Within a few quick minutes, all of the water points had major line-ups. Families stood with yellow jugs stacked in front of them. Fifteen minutes later, the women and kids walked home, jerry cans empty. The government run water program may come as much as one time per month. This time, it was only passing through to the next community. This is life in Beheloka, Madagascar.

And yet this is only one element of life here. From World Food Program bearing food security, to declining reef biodiversity; from infant health to rapid forest cover loss; the fabric of what it means to live in Beheloka is a tangled relationship of ensuring both ecological integrity and human wellbeing. Like many places on this planet, solutions are far from simple. I am mired by these complexities. However this program has strengthened my perspective: by deepening my awareness of the intricacy, it has grounded my ability to take hopefully more genuine, constructive and informed actions.

The tangled relationship between livelihood and resource conservation is paralleled on all corners of our globe. Yet as I reflect on my short three months, I feel more on the balls of my feet in optimism than I ever have. My experience in Beheloka was a one-way bridge which has completely thrown me off my feet. And for this—and the lives, perspectives and efforts of those we met—I am immensely grateful.

My advice?

Take the plunge. And I hope you can bear in mind the key importance of preparation, follow-up, timing (working with the tides or weather!), providing notice, absolute listening and taking that time for appreciations when working in these community-level conservation projects. This was an immense learning curve for me.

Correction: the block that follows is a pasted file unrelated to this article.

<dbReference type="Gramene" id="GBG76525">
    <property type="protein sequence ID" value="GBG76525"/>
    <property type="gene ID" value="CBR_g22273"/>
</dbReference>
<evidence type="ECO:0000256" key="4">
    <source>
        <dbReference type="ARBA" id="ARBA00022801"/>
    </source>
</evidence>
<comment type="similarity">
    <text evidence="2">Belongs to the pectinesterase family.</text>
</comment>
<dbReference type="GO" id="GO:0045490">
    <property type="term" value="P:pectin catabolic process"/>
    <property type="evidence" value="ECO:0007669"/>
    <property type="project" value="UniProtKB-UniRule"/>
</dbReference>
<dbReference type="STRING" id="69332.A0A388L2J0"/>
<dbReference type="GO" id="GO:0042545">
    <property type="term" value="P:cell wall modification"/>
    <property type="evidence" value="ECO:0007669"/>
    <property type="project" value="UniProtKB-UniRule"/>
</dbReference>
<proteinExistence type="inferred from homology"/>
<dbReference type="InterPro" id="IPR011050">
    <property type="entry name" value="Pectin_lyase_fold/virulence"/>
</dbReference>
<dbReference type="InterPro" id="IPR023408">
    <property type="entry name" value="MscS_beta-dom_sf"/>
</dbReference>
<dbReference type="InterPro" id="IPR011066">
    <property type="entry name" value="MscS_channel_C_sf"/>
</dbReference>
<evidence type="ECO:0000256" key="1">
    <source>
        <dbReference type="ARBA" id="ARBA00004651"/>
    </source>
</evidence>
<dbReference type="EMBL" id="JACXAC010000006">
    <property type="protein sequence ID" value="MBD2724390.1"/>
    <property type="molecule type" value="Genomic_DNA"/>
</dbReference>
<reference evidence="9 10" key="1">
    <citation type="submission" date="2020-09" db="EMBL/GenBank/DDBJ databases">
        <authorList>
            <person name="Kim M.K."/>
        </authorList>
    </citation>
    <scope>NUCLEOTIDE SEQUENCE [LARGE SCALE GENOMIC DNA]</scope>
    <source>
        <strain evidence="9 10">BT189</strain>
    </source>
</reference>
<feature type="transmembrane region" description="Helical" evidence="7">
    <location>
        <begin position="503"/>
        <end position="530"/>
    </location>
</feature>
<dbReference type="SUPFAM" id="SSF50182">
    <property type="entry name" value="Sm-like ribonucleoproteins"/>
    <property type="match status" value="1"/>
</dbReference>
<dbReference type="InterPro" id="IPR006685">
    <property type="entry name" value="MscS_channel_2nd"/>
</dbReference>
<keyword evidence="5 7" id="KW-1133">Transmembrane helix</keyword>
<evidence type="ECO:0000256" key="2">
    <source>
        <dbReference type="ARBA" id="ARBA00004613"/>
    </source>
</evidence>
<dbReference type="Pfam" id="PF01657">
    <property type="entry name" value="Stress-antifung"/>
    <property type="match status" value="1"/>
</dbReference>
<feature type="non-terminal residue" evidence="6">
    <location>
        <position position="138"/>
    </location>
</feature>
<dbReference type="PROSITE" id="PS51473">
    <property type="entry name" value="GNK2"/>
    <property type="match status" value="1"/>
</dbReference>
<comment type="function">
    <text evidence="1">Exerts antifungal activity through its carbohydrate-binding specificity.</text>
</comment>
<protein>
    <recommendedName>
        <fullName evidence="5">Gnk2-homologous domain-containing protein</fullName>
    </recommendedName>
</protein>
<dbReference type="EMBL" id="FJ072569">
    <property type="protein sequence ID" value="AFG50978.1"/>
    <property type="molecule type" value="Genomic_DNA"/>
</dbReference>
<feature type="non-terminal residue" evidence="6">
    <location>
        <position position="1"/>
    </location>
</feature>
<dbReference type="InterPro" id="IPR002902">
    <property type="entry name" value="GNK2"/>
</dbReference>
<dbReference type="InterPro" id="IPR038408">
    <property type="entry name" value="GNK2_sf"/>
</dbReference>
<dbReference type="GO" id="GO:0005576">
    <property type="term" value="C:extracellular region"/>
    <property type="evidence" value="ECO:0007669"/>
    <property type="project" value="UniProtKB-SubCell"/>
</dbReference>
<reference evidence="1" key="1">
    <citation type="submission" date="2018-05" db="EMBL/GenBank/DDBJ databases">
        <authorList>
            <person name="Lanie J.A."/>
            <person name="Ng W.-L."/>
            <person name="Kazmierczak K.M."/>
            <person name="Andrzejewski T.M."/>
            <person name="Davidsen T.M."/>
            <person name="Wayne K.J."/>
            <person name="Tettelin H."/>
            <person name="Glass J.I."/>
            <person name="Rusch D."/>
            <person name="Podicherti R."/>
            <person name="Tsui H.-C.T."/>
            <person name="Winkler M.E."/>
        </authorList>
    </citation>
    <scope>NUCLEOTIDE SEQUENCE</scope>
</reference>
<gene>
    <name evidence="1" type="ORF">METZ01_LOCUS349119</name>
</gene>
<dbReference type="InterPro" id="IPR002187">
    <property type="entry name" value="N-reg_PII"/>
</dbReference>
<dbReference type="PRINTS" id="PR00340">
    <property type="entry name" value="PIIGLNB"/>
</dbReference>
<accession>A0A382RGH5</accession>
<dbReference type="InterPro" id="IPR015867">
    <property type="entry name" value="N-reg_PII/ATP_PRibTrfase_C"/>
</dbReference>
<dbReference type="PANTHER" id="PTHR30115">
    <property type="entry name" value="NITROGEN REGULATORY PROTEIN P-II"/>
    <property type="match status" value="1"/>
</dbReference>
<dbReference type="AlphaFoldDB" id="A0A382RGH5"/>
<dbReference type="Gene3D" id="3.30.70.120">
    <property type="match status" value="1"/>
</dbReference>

Also, advice from a few women in Beheloka: do remove the dorsal fins of the snapper with a bottle cap before filleting it. Otherwise, perhaps like me you might gouge your thumb only to loose all sensation for the next 24 hours. Although, the uproar of hysteria it caused among the women’s association, might have been worth my shock. So as a final word, I hope you can let laughter guide your experience, so that you may find that sweet spot of balancing of long days of work with shared joy in the evening sun, beyond language barriers. This is something I am so grateful for the fellow volunteers of having taught me.

Working with WWF?

Never before in my life have I seen a staff body take such short coffee breaks. It was clear from the beginning of the internship that we were collaborating with a team of passionate, motivated, immensely hard working individuals. I have learned so much from each staff member, and am very appreciative of their generosity and insight both in-country, and over the last year.

A fantastic, bright, and dynamic group of volunteers, that I felt very honoured to work with

© WWF / Navarana Smith


To the WWF staff and Beheloka community: “Miasa biby fe tsi vosake”. And to all of you considering this program — mahafinartse!

Want to find out more?

Feel free to contact me !

Stunning images that capture the conflict and a way of life for the remote Vezo people
Some of my photos...